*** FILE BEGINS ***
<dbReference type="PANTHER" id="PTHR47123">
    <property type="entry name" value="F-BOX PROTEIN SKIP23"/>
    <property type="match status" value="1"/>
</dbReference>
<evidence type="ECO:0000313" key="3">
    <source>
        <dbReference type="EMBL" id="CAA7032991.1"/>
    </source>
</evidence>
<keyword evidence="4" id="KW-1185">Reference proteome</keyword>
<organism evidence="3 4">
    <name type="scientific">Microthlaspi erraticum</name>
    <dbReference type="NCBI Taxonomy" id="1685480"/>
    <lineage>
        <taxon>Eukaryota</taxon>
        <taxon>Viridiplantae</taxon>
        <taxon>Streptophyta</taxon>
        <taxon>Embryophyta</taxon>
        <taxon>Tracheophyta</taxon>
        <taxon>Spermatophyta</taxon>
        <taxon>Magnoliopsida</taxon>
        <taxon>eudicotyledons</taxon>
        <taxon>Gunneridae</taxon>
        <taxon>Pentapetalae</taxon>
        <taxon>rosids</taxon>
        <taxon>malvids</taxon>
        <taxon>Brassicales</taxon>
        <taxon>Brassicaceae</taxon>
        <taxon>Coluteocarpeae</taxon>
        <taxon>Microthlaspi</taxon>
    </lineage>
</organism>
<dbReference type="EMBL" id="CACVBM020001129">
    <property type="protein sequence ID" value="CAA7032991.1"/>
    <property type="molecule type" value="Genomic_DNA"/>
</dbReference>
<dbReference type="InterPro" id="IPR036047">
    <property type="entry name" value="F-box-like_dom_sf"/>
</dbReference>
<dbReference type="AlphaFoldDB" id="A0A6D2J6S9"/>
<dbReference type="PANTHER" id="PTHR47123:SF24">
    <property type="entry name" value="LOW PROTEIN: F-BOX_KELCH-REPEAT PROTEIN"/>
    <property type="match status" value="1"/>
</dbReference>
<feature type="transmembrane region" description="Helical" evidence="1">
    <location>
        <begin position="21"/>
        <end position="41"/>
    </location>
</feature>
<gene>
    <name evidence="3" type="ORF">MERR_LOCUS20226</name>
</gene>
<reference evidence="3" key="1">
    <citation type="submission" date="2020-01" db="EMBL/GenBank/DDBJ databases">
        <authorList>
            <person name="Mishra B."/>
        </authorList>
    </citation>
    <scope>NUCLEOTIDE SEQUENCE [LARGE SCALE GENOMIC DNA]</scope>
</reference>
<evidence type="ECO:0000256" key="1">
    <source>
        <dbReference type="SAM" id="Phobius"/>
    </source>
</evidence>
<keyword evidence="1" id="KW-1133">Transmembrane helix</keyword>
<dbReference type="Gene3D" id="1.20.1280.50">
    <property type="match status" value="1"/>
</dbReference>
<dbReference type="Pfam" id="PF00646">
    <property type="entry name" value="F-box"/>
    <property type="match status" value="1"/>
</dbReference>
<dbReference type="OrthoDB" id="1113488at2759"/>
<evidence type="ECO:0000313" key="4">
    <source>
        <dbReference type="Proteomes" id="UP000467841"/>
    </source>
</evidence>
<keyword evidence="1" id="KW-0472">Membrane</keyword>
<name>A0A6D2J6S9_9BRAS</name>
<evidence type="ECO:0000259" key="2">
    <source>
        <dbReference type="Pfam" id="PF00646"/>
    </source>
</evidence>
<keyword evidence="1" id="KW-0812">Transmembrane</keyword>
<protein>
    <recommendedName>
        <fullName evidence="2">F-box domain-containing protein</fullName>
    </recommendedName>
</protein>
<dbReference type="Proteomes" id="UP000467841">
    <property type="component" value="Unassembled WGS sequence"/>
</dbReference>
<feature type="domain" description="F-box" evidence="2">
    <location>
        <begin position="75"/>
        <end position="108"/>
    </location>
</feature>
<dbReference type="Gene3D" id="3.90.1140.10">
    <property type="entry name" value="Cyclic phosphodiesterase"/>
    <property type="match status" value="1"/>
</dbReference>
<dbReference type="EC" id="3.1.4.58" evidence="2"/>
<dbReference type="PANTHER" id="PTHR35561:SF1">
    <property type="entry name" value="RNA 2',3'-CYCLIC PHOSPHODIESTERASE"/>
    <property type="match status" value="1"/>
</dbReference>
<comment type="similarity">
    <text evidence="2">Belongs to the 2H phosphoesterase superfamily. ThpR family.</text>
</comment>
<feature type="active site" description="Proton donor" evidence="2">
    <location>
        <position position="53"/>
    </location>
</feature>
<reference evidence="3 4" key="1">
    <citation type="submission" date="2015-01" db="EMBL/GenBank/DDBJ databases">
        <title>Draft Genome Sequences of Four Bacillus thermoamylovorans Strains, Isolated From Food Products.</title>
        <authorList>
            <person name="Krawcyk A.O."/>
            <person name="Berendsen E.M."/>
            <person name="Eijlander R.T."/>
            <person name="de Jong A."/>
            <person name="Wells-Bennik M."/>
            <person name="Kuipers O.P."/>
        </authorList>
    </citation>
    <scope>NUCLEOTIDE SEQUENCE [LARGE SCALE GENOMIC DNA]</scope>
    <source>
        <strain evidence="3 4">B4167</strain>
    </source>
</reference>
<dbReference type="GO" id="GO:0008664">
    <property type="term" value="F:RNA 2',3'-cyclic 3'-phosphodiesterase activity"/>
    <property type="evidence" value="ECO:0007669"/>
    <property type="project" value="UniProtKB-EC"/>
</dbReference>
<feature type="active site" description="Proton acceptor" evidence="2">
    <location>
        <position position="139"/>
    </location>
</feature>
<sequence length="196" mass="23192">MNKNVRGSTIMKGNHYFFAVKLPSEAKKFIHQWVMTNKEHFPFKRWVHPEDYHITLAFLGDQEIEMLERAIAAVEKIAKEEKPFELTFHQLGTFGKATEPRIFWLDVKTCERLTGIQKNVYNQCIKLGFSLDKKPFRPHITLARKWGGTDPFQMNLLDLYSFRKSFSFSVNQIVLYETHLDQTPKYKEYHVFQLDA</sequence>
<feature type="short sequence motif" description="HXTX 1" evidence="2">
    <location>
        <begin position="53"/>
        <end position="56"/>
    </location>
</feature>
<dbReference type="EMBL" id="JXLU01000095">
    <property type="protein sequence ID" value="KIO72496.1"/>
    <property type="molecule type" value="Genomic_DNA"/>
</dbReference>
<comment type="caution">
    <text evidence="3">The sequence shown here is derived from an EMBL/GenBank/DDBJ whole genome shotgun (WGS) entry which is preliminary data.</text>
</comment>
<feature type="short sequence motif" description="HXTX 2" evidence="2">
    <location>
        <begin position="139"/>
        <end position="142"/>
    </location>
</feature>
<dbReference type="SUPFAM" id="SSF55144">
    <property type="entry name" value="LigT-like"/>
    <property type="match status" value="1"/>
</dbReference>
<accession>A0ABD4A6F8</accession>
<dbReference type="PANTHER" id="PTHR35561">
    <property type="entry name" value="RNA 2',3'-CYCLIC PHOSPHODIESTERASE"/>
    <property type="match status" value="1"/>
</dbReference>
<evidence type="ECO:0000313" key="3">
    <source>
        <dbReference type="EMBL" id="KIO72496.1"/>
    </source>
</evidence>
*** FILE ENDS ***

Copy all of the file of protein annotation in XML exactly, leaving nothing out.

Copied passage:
<dbReference type="PANTHER" id="PTHR47123">
    <property type="entry name" value="F-BOX PROTEIN SKIP23"/>
    <property type="match status" value="1"/>
</dbReference>
<evidence type="ECO:0000313" key="3">
    <source>
        <dbReference type="EMBL" id="CAA7032991.1"/>
    </source>
</evidence>
<keyword evidence="4" id="KW-1185">Reference proteome</keyword>
<organism evidence="3 4">
    <name type="scientific">Microthlaspi erraticum</name>
    <dbReference type="NCBI Taxonomy" id="1685480"/>
    <lineage>
        <taxon>Eukaryota</taxon>
        <taxon>Viridiplantae</taxon>
        <taxon>Streptophyta</taxon>
        <taxon>Embryophyta</taxon>
        <taxon>Tracheophyta</taxon>
        <taxon>Spermatophyta</taxon>
        <taxon>Magnoliopsida</taxon>
        <taxon>eudicotyledons</taxon>
        <taxon>Gunneridae</taxon>
        <taxon>Pentapetalae</taxon>
        <taxon>rosids</taxon>
        <taxon>malvids</taxon>
        <taxon>Brassicales</taxon>
        <taxon>Brassicaceae</taxon>
        <taxon>Coluteocarpeae</taxon>
        <taxon>Microthlaspi</taxon>
    </lineage>
</organism>
<dbReference type="EMBL" id="CACVBM020001129">
    <property type="protein sequence ID" value="CAA7032991.1"/>
    <property type="molecule type" value="Genomic_DNA"/>
</dbReference>
<dbReference type="InterPro" id="IPR036047">
    <property type="entry name" value="F-box-like_dom_sf"/>
</dbReference>
<dbReference type="AlphaFoldDB" id="A0A6D2J6S9"/>
<dbReference type="PANTHER" id="PTHR47123:SF24">
    <property type="entry name" value="LOW PROTEIN: F-BOX_KELCH-REPEAT PROTEIN"/>
    <property type="match status" value="1"/>
</dbReference>
<feature type="transmembrane region" description="Helical" evidence="1">
    <location>
        <begin position="21"/>
        <end position="41"/>
    </location>
</feature>
<gene>
    <name evidence="3" type="ORF">MERR_LOCUS20226</name>
</gene>
<reference evidence="3" key="1">
    <citation type="submission" date="2020-01" db="EMBL/GenBank/DDBJ databases">
        <authorList>
            <person name="Mishra B."/>
        </authorList>
    </citation>
    <scope>NUCLEOTIDE SEQUENCE [LARGE SCALE GENOMIC DNA]</scope>
</reference>
<evidence type="ECO:0000256" key="1">
    <source>
        <dbReference type="SAM" id="Phobius"/>
    </source>
</evidence>
<keyword evidence="1" id="KW-1133">Transmembrane helix</keyword>
<dbReference type="Gene3D" id="1.20.1280.50">
    <property type="match status" value="1"/>
</dbReference>
<dbReference type="Pfam" id="PF00646">
    <property type="entry name" value="F-box"/>
    <property type="match status" value="1"/>
</dbReference>
<dbReference type="OrthoDB" id="1113488at2759"/>
<evidence type="ECO:0000313" key="4">
    <source>
        <dbReference type="Proteomes" id="UP000467841"/>
    </source>
</evidence>
<keyword evidence="1" id="KW-0472">Membrane</keyword>
<name>A0A6D2J6S9_9BRAS</name>
<evidence type="ECO:0000259" key="2">
    <source>
        <dbReference type="Pfam" id="PF00646"/>
    </source>
</evidence>
<keyword evidence="1" id="KW-0812">Transmembrane</keyword>
<protein>
    <recommendedName>
        <fullName evidence="2">F-box domain-containing protein</fullName>
    </recommendedName>
</protein>
<dbReference type="Proteomes" id="UP000467841">
    <property type="component" value="Unassembled WGS sequence"/>
</dbReference>
<feature type="domain" description="F-box" evidence="2">
    <location>
        <begin position="75"/>
        <end position="108"/>
    </location>
</feature>
<dbReference type="Gene3D" id="3.90.1140.10">
    <property type="entry name" value="Cyclic phosphodiesterase"/>
    <property type="match status" value="1"/>
</dbReference>
<dbReference type="EC" id="3.1.4.58" evidence="2"/>
<dbReference type="PANTHER" id="PTHR35561:SF1">
    <property type="entry name" value="RNA 2',3'-CYCLIC PHOSPHODIESTERASE"/>
    <property type="match status" value="1"/>
</dbReference>
<comment type="similarity">
    <text evidence="2">Belongs to the 2H phosphoesterase superfamily. ThpR family.</text>
</comment>
<feature type="active site" description="Proton donor" evidence="2">
    <location>
        <position position="53"/>
    </location>
</feature>
<reference evidence="3 4" key="1">
    <citation type="submission" date="2015-01" db="EMBL/GenBank/DDBJ databases">
        <title>Draft Genome Sequences of Four Bacillus thermoamylovorans Strains, Isolated From Food Products.</title>
        <authorList>
            <person name="Krawcyk A.O."/>
            <person name="Berendsen E.M."/>
            <person name="Eijlander R.T."/>
            <person name="de Jong A."/>
            <person name="Wells-Bennik M."/>
            <person name="Kuipers O.P."/>
        </authorList>
    </citation>
    <scope>NUCLEOTIDE SEQUENCE [LARGE SCALE GENOMIC DNA]</scope>
    <source>
        <strain evidence="3 4">B4167</strain>
    </source>
</reference>
<dbReference type="GO" id="GO:0008664">
    <property type="term" value="F:RNA 2',3'-cyclic 3'-phosphodiesterase activity"/>
    <property type="evidence" value="ECO:0007669"/>
    <property type="project" value="UniProtKB-EC"/>
</dbReference>
<feature type="active site" description="Proton acceptor" evidence="2">
    <location>
        <position position="139"/>
    </location>
</feature>
<sequence length="196" mass="23192">MNKNVRGSTIMKGNHYFFAVKLPSEAKKFIHQWVMTNKEHFPFKRWVHPEDYHITLAFLGDQEIEMLERAIAAVEKIAKEEKPFELTFHQLGTFGKATEPRIFWLDVKTCERLTGIQKNVYNQCIKLGFSLDKKPFRPHITLARKWGGTDPFQMNLLDLYSFRKSFSFSVNQIVLYETHLDQTPKYKEYHVFQLDA</sequence>
<feature type="short sequence motif" description="HXTX 1" evidence="2">
    <location>
        <begin position="53"/>
        <end position="56"/>
    </location>
</feature>
<dbReference type="EMBL" id="JXLU01000095">
    <property type="protein sequence ID" value="KIO72496.1"/>
    <property type="molecule type" value="Genomic_DNA"/>
</dbReference>
<comment type="caution">
    <text evidence="3">The sequence shown here is derived from an EMBL/GenBank/DDBJ whole genome shotgun (WGS) entry which is preliminary data.</text>
</comment>
<feature type="short sequence motif" description="HXTX 2" evidence="2">
    <location>
        <begin position="139"/>
        <end position="142"/>
    </location>
</feature>
<dbReference type="SUPFAM" id="SSF55144">
    <property type="entry name" value="LigT-like"/>
    <property type="match status" value="1"/>
</dbReference>
<accession>A0ABD4A6F8</accession>
<dbReference type="PANTHER" id="PTHR35561">
    <property type="entry name" value="RNA 2',3'-CYCLIC PHOSPHODIESTERASE"/>
    <property type="match status" value="1"/>
</dbReference>
<evidence type="ECO:0000313" key="3">
    <source>
        <dbReference type="EMBL" id="KIO72496.1"/>
    </source>
</evidence>